Williams’ work ethic allows her to persevere through these long commutes and early hours to work full time as a college student and model. She notes how helpful DePaul has been in accommodating her work schedule, and says she makes sure to meet with her professors at the start of each quarter to discuss conflicts and set expectations. Williams says her professors have been understanding of the fact that her job helps pay for her tuition, and thus are usually willing to discuss her options for the class.
“This stuff pays for my school, this stuff pays for everything right now, so I need to take every opportunity I can,” said Williams about the relationship between work and school.
When she’s not modeling or doing schoolwork, Williams also works part-time as a sales associate at a trendy women’s clothing boutique on Armitage Avenue. During the winter quarter, Williams spent Monday through Friday working in Ohio for Express, and then worked four to six hour shifts at the clothing boutique on Saturday and Sunday.
Like many people during this time, Williams’ career initially took a hit at the start of the COVID-19 pandemic. She says from March to August of 2020 she couldn’t book any jobs because of the pandemic. However, since August she says she has gained more clients than before the pandemic, primarily due to restrictions companies have to employ locally due to difficulties traveling at the time. Further, with DePaul’s campus closures and classes being taught online, Williams has been able to accept more opportunities.
“I’m extremely fortunate for the situation I’m in,” Williams said. “I know a lot of models can’t say the same.”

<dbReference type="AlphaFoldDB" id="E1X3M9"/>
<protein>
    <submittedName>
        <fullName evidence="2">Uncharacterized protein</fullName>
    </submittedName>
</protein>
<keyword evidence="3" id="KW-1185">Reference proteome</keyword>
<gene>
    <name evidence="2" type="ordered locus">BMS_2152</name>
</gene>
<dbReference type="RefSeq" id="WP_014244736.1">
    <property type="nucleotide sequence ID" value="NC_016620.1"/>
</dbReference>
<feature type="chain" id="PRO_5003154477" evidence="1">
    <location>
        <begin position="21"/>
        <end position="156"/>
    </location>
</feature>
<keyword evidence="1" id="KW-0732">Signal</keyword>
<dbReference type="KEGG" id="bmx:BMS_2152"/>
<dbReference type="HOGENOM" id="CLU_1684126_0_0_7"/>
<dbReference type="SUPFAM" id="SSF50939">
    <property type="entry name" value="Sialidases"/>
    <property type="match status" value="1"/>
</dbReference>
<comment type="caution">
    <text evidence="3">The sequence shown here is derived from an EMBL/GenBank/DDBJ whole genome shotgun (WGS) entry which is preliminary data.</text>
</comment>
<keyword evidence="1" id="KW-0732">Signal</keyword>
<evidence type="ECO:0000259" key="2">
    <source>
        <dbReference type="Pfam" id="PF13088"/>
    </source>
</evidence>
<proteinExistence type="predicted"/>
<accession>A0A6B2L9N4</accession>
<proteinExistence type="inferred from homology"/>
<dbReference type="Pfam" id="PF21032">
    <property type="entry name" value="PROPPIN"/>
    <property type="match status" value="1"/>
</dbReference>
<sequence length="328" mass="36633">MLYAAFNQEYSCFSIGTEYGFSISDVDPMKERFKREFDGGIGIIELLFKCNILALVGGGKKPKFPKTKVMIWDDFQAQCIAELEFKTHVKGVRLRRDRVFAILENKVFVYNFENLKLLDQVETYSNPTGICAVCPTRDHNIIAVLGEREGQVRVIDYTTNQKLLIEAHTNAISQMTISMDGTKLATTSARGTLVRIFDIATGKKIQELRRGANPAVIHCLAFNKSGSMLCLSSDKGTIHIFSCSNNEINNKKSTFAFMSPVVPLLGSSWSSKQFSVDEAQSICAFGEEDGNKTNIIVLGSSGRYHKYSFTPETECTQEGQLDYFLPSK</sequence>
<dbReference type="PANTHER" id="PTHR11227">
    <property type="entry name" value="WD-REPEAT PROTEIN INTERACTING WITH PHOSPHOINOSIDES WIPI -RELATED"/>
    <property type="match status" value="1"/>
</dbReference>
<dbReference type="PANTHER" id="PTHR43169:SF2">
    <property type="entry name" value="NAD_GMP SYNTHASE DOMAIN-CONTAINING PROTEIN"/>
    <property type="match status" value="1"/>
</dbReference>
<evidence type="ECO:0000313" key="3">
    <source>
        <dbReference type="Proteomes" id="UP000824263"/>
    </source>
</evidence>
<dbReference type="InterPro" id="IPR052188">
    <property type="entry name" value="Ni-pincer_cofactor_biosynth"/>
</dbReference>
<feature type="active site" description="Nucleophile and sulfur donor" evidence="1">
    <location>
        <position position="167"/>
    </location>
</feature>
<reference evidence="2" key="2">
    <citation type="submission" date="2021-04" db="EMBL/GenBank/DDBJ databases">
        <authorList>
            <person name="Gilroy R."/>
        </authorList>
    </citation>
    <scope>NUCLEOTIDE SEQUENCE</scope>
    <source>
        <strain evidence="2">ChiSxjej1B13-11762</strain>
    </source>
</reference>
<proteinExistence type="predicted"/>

Life on set looks different during the pandemic. Now when she gets booked for a job, her clients will send her a waiver that must be signed regarding wearing a mask and being socially distant and before she goes on set they take Williams’ temperature.
“You social distance from everyone you can social distance from,” Williams explained, though even social distancing has restrictions in such a person-focused work environment. Express is now doing unrecognizable shots of models, only photographing them from the neck down for their online retailers. This allows Williams to wear a mask the entirety of the shoot, and means there’s no need for unnecessary contact with hair stylists and makeup artists.
“It’s very weird and definitely different,” Williams said. “But a lot of the clients are just looking out for everyone’s safety and I appreciate that.”
With a degree in journalism and experience in modeling, after graduation Williams aspires to have a career in broadcast journalism at a media company like Complex or VICE or work for a major news station. But in terms of her modeling career, Williams says she doesn’t have specific goals.
“I think my thing is just working for super cool companies that I align with,” Williams said. “The biggest thing for me is being happy at the end of it.” Williams plans to work in Los Angeles and network this summer, and is excited to further her career in a new setting.
Header image by Phoebe Nerem